8 Decades of The Hollywood Reporter

The most glamorous and memorable moments from a storied history.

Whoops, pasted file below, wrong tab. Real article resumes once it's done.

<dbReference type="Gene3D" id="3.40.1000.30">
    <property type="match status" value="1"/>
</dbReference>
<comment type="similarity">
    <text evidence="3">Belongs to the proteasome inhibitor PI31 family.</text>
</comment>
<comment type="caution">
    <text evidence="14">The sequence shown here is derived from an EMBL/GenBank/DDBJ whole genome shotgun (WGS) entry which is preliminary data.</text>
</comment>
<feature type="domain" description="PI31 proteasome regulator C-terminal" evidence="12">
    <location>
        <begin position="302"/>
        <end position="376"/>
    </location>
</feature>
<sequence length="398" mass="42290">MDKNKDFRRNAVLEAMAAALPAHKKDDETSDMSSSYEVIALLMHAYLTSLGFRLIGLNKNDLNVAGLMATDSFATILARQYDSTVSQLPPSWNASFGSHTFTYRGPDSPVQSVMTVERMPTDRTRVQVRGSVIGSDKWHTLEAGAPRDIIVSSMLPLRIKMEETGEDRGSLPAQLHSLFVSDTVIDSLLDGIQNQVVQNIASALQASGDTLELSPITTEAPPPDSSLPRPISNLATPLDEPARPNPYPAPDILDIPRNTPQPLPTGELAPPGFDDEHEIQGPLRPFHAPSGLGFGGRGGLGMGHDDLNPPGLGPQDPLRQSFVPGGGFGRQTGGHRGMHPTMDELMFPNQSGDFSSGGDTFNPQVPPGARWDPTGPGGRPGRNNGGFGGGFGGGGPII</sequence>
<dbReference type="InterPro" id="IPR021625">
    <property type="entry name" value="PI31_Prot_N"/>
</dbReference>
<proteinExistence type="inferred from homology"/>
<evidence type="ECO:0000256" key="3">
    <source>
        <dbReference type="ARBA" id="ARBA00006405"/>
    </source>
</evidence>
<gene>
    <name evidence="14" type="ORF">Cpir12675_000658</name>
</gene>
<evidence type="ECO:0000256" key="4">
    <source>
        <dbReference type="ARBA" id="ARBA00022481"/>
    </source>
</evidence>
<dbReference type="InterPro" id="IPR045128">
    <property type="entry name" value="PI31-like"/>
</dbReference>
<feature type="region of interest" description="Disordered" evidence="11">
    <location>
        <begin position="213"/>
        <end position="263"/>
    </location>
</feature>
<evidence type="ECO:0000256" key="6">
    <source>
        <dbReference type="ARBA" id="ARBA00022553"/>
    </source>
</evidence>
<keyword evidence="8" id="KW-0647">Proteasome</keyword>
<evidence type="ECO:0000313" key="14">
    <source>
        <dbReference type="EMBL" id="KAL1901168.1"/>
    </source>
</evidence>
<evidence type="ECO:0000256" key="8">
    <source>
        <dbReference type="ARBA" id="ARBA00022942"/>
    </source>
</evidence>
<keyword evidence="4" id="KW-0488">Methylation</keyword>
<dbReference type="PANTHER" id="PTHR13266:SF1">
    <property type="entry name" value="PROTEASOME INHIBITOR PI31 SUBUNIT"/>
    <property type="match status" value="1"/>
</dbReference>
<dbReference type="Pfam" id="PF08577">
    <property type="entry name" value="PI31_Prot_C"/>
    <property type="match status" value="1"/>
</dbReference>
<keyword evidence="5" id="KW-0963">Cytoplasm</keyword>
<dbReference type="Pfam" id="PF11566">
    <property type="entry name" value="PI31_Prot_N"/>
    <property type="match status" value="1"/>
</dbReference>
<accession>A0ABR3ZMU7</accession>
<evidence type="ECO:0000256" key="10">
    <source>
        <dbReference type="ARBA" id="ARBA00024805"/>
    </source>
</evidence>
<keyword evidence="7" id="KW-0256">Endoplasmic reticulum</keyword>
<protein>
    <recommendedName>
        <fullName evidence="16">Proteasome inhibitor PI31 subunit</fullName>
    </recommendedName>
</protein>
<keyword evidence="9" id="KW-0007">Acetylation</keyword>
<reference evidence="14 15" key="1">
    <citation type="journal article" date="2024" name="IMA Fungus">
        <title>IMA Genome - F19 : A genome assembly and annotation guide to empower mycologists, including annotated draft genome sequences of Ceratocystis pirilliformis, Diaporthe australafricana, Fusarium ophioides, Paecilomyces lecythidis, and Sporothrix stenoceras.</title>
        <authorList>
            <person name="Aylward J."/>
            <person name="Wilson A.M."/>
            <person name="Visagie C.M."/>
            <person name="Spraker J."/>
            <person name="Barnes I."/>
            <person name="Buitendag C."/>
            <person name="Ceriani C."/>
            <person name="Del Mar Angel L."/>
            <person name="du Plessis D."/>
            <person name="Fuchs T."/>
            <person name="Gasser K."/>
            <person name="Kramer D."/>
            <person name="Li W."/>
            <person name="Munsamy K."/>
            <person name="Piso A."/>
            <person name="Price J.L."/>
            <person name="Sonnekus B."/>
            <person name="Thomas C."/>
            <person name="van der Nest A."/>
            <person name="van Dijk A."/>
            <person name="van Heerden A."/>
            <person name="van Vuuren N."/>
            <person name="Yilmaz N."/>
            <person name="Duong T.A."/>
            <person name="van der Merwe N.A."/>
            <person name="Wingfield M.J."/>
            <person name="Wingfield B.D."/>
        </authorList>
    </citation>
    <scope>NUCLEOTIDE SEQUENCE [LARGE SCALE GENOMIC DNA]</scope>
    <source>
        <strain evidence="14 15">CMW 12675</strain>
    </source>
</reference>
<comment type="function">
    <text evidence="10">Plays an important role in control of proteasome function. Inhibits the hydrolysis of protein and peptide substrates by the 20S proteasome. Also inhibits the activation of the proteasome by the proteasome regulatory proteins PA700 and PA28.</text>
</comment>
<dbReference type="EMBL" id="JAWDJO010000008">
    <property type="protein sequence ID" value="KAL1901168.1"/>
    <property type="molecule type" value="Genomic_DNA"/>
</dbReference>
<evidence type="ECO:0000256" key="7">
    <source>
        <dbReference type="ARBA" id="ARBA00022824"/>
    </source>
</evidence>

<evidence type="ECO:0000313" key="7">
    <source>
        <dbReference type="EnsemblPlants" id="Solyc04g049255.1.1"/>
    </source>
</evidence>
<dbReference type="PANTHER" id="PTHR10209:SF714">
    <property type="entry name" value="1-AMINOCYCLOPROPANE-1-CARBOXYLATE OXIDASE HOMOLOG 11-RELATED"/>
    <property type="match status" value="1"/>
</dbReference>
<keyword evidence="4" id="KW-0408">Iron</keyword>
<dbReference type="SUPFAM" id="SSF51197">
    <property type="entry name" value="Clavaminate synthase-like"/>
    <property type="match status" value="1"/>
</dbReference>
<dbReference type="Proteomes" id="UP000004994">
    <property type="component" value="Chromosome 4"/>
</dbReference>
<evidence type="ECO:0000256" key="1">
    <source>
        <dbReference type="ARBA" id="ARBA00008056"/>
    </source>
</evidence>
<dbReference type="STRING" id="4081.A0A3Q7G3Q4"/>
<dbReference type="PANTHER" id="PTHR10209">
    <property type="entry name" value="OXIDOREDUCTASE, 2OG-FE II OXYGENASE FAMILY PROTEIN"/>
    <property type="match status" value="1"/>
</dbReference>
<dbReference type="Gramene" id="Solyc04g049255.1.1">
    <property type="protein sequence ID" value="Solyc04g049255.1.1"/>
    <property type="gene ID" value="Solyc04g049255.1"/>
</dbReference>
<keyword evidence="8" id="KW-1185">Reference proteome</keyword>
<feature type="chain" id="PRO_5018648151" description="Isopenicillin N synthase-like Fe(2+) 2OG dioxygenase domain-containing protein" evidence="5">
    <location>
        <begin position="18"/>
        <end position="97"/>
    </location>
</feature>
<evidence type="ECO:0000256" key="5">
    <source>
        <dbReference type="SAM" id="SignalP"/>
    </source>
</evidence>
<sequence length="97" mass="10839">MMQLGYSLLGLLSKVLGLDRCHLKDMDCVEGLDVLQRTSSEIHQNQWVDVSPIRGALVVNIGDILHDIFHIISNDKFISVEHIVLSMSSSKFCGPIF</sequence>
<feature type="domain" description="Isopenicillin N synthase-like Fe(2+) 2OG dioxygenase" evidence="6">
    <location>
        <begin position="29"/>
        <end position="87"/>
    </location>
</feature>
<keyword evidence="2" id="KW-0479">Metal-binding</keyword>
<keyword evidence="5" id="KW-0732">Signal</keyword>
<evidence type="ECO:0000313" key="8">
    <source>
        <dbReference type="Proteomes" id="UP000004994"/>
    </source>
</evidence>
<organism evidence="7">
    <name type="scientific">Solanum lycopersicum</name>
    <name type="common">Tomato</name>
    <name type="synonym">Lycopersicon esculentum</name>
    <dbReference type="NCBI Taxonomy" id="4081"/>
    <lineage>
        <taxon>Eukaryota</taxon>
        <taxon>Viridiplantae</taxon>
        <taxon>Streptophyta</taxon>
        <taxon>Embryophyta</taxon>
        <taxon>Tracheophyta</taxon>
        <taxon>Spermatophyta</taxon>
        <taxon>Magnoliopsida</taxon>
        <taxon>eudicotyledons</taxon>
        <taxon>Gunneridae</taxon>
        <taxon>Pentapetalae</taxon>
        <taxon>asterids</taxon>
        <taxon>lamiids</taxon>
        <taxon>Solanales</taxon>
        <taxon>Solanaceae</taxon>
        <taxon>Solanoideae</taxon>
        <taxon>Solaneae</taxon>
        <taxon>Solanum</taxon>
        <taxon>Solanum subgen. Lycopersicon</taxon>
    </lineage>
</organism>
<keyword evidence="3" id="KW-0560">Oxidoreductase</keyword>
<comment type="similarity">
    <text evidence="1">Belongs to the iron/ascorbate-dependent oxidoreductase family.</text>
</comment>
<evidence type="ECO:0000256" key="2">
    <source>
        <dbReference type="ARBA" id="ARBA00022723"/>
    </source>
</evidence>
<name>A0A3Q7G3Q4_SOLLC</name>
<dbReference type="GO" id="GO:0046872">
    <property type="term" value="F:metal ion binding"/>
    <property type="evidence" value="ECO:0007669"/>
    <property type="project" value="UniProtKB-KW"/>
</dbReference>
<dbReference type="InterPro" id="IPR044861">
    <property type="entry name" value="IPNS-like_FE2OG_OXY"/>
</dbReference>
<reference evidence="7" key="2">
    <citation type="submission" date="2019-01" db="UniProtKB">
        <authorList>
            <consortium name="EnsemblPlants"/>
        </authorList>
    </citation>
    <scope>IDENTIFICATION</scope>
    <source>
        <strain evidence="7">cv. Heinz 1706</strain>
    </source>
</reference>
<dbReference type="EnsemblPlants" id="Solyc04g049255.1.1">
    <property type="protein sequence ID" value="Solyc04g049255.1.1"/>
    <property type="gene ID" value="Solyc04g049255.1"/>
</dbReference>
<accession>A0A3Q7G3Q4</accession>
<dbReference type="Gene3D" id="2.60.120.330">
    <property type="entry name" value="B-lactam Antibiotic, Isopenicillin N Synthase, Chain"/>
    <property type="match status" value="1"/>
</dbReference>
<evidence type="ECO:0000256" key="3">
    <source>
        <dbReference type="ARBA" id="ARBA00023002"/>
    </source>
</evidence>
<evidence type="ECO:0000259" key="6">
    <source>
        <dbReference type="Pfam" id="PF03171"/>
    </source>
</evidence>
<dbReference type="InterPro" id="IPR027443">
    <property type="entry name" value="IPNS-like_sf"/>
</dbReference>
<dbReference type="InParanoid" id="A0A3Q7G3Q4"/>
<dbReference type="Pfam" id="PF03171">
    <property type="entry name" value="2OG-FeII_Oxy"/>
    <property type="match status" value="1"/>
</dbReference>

For Lincoln, which had a surprise sneak preview Oct. 8 at the New York Film Festival, Steven Spielberg has Daniel Day-Lewis in the starring role; in 1939, John Ford chose Henry Fonda. Starring in Young Mr. Lincoln -- still one of the most iconic portrayals of the 16th president -- was a turning point in the actor's career. It was the first time Fonda, then 34, had worked with Ford, then 45. The pair eventually did nine movies together, but the relationship didn't start smoothly. Fonda considered Lincoln "a god" and wasn't convinced he could pull off the role even after a successful screen test with a false nose and wart. Ford, who used profanity liberally, reacted by saying, "What the f-- is all this shit about you not wanting to play this part?" He then pointed out that the pressure would be less as the film was about Lincoln as a struggling lawyer and not the president in the midst of the Civil War. Ford's concept was "to give the feeling that even as a young man, you could sense there was going to be something great about the man." Despite his hesitation, Fonda nailed the role. The Hollywood Reporter's review said the actor's "transformation is so realistic as to nullify even a momentary hesitancy over accepting him for what he appears to be." Ford and Fonda made their next two films together, Drums Along the Mohawk and 1940's The Grapes of Wrath, which would bring Ford his second Oscar for directing and Fonda his first nomination as best actor. Although he became one of Hollywood's great actors (he was given the sixth AFI Life Achievement Award in 1978), Fonda didn't win an Oscar until 1981's On Golden Pond.

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